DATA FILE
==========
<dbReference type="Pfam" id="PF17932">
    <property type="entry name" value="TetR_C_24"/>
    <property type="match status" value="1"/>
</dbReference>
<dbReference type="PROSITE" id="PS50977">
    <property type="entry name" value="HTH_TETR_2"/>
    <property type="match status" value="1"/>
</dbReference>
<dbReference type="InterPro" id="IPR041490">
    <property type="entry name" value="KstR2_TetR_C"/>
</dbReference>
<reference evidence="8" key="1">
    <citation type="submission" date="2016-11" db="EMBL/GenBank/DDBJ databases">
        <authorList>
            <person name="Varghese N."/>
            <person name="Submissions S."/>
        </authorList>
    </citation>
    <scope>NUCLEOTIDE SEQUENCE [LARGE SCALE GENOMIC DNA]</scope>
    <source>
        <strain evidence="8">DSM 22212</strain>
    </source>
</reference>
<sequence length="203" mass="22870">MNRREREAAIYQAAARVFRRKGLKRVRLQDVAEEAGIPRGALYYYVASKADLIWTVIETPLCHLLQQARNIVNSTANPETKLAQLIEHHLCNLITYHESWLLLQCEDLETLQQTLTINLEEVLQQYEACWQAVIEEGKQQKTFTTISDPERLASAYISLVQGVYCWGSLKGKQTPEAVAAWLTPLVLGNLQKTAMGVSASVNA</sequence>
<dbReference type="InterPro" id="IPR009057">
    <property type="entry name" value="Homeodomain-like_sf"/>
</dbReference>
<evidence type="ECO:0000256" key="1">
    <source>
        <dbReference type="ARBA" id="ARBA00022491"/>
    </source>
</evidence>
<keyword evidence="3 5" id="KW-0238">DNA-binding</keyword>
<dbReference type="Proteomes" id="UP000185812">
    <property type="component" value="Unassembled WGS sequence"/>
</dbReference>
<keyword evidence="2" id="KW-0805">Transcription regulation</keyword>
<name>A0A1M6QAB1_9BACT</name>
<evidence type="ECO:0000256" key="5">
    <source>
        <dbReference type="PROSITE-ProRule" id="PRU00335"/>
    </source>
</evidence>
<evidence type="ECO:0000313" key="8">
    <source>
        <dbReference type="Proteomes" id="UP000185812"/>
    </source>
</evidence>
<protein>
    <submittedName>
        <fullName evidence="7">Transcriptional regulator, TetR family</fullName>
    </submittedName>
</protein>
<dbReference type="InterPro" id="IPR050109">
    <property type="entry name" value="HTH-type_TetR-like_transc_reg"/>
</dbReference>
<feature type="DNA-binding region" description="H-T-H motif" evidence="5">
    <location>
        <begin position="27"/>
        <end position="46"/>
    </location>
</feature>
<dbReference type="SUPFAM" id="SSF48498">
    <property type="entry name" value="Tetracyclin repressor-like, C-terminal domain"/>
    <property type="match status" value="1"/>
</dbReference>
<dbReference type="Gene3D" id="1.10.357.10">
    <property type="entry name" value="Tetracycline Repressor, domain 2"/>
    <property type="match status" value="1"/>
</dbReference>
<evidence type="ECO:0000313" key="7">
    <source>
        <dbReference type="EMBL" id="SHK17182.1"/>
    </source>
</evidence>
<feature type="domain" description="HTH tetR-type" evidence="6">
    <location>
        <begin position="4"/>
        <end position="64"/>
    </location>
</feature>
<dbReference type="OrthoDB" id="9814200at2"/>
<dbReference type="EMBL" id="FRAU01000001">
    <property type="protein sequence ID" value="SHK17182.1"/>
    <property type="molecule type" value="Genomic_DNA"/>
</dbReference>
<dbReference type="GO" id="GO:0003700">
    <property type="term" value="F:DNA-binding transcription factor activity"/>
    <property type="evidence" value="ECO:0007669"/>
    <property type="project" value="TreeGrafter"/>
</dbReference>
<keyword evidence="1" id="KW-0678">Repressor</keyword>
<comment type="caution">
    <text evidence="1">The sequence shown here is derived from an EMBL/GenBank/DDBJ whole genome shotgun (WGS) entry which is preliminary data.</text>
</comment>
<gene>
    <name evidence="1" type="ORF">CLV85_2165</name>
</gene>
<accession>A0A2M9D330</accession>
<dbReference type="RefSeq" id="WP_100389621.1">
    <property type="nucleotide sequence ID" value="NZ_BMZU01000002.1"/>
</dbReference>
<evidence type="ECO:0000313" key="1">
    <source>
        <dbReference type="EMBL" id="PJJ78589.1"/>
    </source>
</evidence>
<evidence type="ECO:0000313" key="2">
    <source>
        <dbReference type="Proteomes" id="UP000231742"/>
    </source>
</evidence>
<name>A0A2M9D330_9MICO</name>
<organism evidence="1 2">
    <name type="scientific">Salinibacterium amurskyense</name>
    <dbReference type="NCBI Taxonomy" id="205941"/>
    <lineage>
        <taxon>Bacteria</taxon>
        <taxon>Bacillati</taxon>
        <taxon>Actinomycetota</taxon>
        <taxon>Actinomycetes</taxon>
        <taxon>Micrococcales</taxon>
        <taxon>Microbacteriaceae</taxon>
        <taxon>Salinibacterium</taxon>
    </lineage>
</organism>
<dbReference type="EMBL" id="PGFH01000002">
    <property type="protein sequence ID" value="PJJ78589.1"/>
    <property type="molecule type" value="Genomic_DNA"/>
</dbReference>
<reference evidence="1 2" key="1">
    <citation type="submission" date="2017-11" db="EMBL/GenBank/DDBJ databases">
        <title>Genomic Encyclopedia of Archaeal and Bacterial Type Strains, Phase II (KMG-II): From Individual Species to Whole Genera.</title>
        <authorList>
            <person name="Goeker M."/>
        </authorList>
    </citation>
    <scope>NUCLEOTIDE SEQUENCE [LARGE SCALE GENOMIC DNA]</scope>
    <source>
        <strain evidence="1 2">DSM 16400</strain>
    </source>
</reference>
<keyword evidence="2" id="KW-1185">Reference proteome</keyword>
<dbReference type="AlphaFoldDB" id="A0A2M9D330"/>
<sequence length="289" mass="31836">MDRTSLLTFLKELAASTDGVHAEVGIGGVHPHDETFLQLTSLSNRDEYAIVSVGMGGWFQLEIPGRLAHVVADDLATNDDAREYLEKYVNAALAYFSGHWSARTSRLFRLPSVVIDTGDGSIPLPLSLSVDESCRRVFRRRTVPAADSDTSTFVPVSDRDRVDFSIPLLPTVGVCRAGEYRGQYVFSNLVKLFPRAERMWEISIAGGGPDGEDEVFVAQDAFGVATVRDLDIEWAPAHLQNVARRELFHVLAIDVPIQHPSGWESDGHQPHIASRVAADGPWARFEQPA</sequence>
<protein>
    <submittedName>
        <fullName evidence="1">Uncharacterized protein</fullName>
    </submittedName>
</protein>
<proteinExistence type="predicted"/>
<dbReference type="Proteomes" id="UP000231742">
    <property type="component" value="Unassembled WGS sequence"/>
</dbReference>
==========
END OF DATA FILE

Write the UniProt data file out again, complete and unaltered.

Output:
<dbReference type="Pfam" id="PF17932">
    <property type="entry name" value="TetR_C_24"/>
    <property type="match status" value="1"/>
</dbReference>
<dbReference type="PROSITE" id="PS50977">
    <property type="entry name" value="HTH_TETR_2"/>
    <property type="match status" value="1"/>
</dbReference>
<dbReference type="InterPro" id="IPR041490">
    <property type="entry name" value="KstR2_TetR_C"/>
</dbReference>
<reference evidence="8" key="1">
    <citation type="submission" date="2016-11" db="EMBL/GenBank/DDBJ databases">
        <authorList>
            <person name="Varghese N."/>
            <person name="Submissions S."/>
        </authorList>
    </citation>
    <scope>NUCLEOTIDE SEQUENCE [LARGE SCALE GENOMIC DNA]</scope>
    <source>
        <strain evidence="8">DSM 22212</strain>
    </source>
</reference>
<sequence length="203" mass="22870">MNRREREAAIYQAAARVFRRKGLKRVRLQDVAEEAGIPRGALYYYVASKADLIWTVIETPLCHLLQQARNIVNSTANPETKLAQLIEHHLCNLITYHESWLLLQCEDLETLQQTLTINLEEVLQQYEACWQAVIEEGKQQKTFTTISDPERLASAYISLVQGVYCWGSLKGKQTPEAVAAWLTPLVLGNLQKTAMGVSASVNA</sequence>
<dbReference type="InterPro" id="IPR009057">
    <property type="entry name" value="Homeodomain-like_sf"/>
</dbReference>
<evidence type="ECO:0000256" key="1">
    <source>
        <dbReference type="ARBA" id="ARBA00022491"/>
    </source>
</evidence>
<keyword evidence="3 5" id="KW-0238">DNA-binding</keyword>
<dbReference type="Proteomes" id="UP000185812">
    <property type="component" value="Unassembled WGS sequence"/>
</dbReference>
<keyword evidence="2" id="KW-0805">Transcription regulation</keyword>
<name>A0A1M6QAB1_9BACT</name>
<evidence type="ECO:0000256" key="5">
    <source>
        <dbReference type="PROSITE-ProRule" id="PRU00335"/>
    </source>
</evidence>
<evidence type="ECO:0000313" key="8">
    <source>
        <dbReference type="Proteomes" id="UP000185812"/>
    </source>
</evidence>
<protein>
    <submittedName>
        <fullName evidence="7">Transcriptional regulator, TetR family</fullName>
    </submittedName>
</protein>
<dbReference type="InterPro" id="IPR050109">
    <property type="entry name" value="HTH-type_TetR-like_transc_reg"/>
</dbReference>
<feature type="DNA-binding region" description="H-T-H motif" evidence="5">
    <location>
        <begin position="27"/>
        <end position="46"/>
    </location>
</feature>
<dbReference type="SUPFAM" id="SSF48498">
    <property type="entry name" value="Tetracyclin repressor-like, C-terminal domain"/>
    <property type="match status" value="1"/>
</dbReference>
<dbReference type="Gene3D" id="1.10.357.10">
    <property type="entry name" value="Tetracycline Repressor, domain 2"/>
    <property type="match status" value="1"/>
</dbReference>
<evidence type="ECO:0000313" key="7">
    <source>
        <dbReference type="EMBL" id="SHK17182.1"/>
    </source>
</evidence>
<feature type="domain" description="HTH tetR-type" evidence="6">
    <location>
        <begin position="4"/>
        <end position="64"/>
    </location>
</feature>
<dbReference type="OrthoDB" id="9814200at2"/>
<dbReference type="EMBL" id="FRAU01000001">
    <property type="protein sequence ID" value="SHK17182.1"/>
    <property type="molecule type" value="Genomic_DNA"/>
</dbReference>
<dbReference type="GO" id="GO:0003700">
    <property type="term" value="F:DNA-binding transcription factor activity"/>
    <property type="evidence" value="ECO:0007669"/>
    <property type="project" value="TreeGrafter"/>
</dbReference>
<keyword evidence="1" id="KW-0678">Repressor</keyword>
<comment type="caution">
    <text evidence="1">The sequence shown here is derived from an EMBL/GenBank/DDBJ whole genome shotgun (WGS) entry which is preliminary data.</text>
</comment>
<gene>
    <name evidence="1" type="ORF">CLV85_2165</name>
</gene>
<accession>A0A2M9D330</accession>
<dbReference type="RefSeq" id="WP_100389621.1">
    <property type="nucleotide sequence ID" value="NZ_BMZU01000002.1"/>
</dbReference>
<evidence type="ECO:0000313" key="1">
    <source>
        <dbReference type="EMBL" id="PJJ78589.1"/>
    </source>
</evidence>
<evidence type="ECO:0000313" key="2">
    <source>
        <dbReference type="Proteomes" id="UP000231742"/>
    </source>
</evidence>
<name>A0A2M9D330_9MICO</name>
<organism evidence="1 2">
    <name type="scientific">Salinibacterium amurskyense</name>
    <dbReference type="NCBI Taxonomy" id="205941"/>
    <lineage>
        <taxon>Bacteria</taxon>
        <taxon>Bacillati</taxon>
        <taxon>Actinomycetota</taxon>
        <taxon>Actinomycetes</taxon>
        <taxon>Micrococcales</taxon>
        <taxon>Microbacteriaceae</taxon>
        <taxon>Salinibacterium</taxon>
    </lineage>
</organism>
<dbReference type="EMBL" id="PGFH01000002">
    <property type="protein sequence ID" value="PJJ78589.1"/>
    <property type="molecule type" value="Genomic_DNA"/>
</dbReference>
<reference evidence="1 2" key="1">
    <citation type="submission" date="2017-11" db="EMBL/GenBank/DDBJ databases">
        <title>Genomic Encyclopedia of Archaeal and Bacterial Type Strains, Phase II (KMG-II): From Individual Species to Whole Genera.</title>
        <authorList>
            <person name="Goeker M."/>
        </authorList>
    </citation>
    <scope>NUCLEOTIDE SEQUENCE [LARGE SCALE GENOMIC DNA]</scope>
    <source>
        <strain evidence="1 2">DSM 16400</strain>
    </source>
</reference>
<keyword evidence="2" id="KW-1185">Reference proteome</keyword>
<dbReference type="AlphaFoldDB" id="A0A2M9D330"/>
<sequence length="289" mass="31836">MDRTSLLTFLKELAASTDGVHAEVGIGGVHPHDETFLQLTSLSNRDEYAIVSVGMGGWFQLEIPGRLAHVVADDLATNDDAREYLEKYVNAALAYFSGHWSARTSRLFRLPSVVIDTGDGSIPLPLSLSVDESCRRVFRRRTVPAADSDTSTFVPVSDRDRVDFSIPLLPTVGVCRAGEYRGQYVFSNLVKLFPRAERMWEISIAGGGPDGEDEVFVAQDAFGVATVRDLDIEWAPAHLQNVARRELFHVLAIDVPIQHPSGWESDGHQPHIASRVAADGPWARFEQPA</sequence>
<protein>
    <submittedName>
        <fullName evidence="1">Uncharacterized protein</fullName>
    </submittedName>
</protein>
<proteinExistence type="predicted"/>
<dbReference type="Proteomes" id="UP000231742">
    <property type="component" value="Unassembled WGS sequence"/>
</dbReference>